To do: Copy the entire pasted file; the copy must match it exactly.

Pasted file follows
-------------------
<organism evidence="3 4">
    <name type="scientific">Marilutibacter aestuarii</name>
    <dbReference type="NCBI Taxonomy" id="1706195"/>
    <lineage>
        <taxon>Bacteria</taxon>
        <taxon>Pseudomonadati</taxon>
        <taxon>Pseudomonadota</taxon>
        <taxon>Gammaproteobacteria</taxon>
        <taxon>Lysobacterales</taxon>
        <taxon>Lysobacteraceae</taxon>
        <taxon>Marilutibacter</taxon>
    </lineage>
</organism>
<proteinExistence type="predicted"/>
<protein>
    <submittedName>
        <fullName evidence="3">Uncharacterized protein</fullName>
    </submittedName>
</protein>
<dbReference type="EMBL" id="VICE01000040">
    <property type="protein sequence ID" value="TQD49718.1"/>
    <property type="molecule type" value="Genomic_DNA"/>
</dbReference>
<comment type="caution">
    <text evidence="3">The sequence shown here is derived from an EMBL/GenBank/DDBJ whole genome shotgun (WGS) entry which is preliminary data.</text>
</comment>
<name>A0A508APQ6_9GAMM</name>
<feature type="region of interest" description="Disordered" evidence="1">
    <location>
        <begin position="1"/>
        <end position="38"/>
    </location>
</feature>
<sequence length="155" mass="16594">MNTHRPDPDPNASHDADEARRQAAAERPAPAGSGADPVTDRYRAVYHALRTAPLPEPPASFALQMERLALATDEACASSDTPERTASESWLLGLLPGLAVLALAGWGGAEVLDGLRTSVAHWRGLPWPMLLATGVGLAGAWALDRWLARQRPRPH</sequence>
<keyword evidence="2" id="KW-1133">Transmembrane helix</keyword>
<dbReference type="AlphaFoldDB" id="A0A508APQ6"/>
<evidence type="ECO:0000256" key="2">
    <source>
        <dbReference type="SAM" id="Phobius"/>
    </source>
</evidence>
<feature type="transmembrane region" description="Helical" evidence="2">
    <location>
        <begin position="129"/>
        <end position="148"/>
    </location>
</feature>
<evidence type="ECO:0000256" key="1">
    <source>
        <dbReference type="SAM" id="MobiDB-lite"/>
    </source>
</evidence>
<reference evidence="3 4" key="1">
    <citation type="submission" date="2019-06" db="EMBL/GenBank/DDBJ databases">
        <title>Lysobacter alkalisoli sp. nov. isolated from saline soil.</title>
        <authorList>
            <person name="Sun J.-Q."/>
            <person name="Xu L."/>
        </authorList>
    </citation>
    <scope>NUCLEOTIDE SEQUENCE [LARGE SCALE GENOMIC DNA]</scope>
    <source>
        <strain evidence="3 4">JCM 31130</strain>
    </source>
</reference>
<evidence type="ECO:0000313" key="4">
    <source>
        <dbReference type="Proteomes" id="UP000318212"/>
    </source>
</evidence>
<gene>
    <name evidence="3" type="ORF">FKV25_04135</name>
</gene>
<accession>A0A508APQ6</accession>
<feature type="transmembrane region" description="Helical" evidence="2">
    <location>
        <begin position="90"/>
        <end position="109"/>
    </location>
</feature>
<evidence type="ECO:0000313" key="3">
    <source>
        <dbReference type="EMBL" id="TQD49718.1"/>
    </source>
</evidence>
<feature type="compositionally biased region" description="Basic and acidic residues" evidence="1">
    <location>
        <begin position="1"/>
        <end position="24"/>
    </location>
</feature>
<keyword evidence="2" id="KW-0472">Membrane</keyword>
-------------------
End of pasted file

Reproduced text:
<organism evidence="3 4">
    <name type="scientific">Marilutibacter aestuarii</name>
    <dbReference type="NCBI Taxonomy" id="1706195"/>
    <lineage>
        <taxon>Bacteria</taxon>
        <taxon>Pseudomonadati</taxon>
        <taxon>Pseudomonadota</taxon>
        <taxon>Gammaproteobacteria</taxon>
        <taxon>Lysobacterales</taxon>
        <taxon>Lysobacteraceae</taxon>
        <taxon>Marilutibacter</taxon>
    </lineage>
</organism>
<proteinExistence type="predicted"/>
<protein>
    <submittedName>
        <fullName evidence="3">Uncharacterized protein</fullName>
    </submittedName>
</protein>
<dbReference type="EMBL" id="VICE01000040">
    <property type="protein sequence ID" value="TQD49718.1"/>
    <property type="molecule type" value="Genomic_DNA"/>
</dbReference>
<comment type="caution">
    <text evidence="3">The sequence shown here is derived from an EMBL/GenBank/DDBJ whole genome shotgun (WGS) entry which is preliminary data.</text>
</comment>
<name>A0A508APQ6_9GAMM</name>
<feature type="region of interest" description="Disordered" evidence="1">
    <location>
        <begin position="1"/>
        <end position="38"/>
    </location>
</feature>
<sequence length="155" mass="16594">MNTHRPDPDPNASHDADEARRQAAAERPAPAGSGADPVTDRYRAVYHALRTAPLPEPPASFALQMERLALATDEACASSDTPERTASESWLLGLLPGLAVLALAGWGGAEVLDGLRTSVAHWRGLPWPMLLATGVGLAGAWALDRWLARQRPRPH</sequence>
<keyword evidence="2" id="KW-1133">Transmembrane helix</keyword>
<dbReference type="AlphaFoldDB" id="A0A508APQ6"/>
<evidence type="ECO:0000256" key="2">
    <source>
        <dbReference type="SAM" id="Phobius"/>
    </source>
</evidence>
<feature type="transmembrane region" description="Helical" evidence="2">
    <location>
        <begin position="129"/>
        <end position="148"/>
    </location>
</feature>
<evidence type="ECO:0000256" key="1">
    <source>
        <dbReference type="SAM" id="MobiDB-lite"/>
    </source>
</evidence>
<reference evidence="3 4" key="1">
    <citation type="submission" date="2019-06" db="EMBL/GenBank/DDBJ databases">
        <title>Lysobacter alkalisoli sp. nov. isolated from saline soil.</title>
        <authorList>
            <person name="Sun J.-Q."/>
            <person name="Xu L."/>
        </authorList>
    </citation>
    <scope>NUCLEOTIDE SEQUENCE [LARGE SCALE GENOMIC DNA]</scope>
    <source>
        <strain evidence="3 4">JCM 31130</strain>
    </source>
</reference>
<evidence type="ECO:0000313" key="4">
    <source>
        <dbReference type="Proteomes" id="UP000318212"/>
    </source>
</evidence>
<gene>
    <name evidence="3" type="ORF">FKV25_04135</name>
</gene>
<accession>A0A508APQ6</accession>
<feature type="transmembrane region" description="Helical" evidence="2">
    <location>
        <begin position="90"/>
        <end position="109"/>
    </location>
</feature>
<evidence type="ECO:0000313" key="3">
    <source>
        <dbReference type="EMBL" id="TQD49718.1"/>
    </source>
</evidence>
<feature type="compositionally biased region" description="Basic and acidic residues" evidence="1">
    <location>
        <begin position="1"/>
        <end position="24"/>
    </location>
</feature>
<keyword evidence="2" id="KW-0472">Membrane</keyword>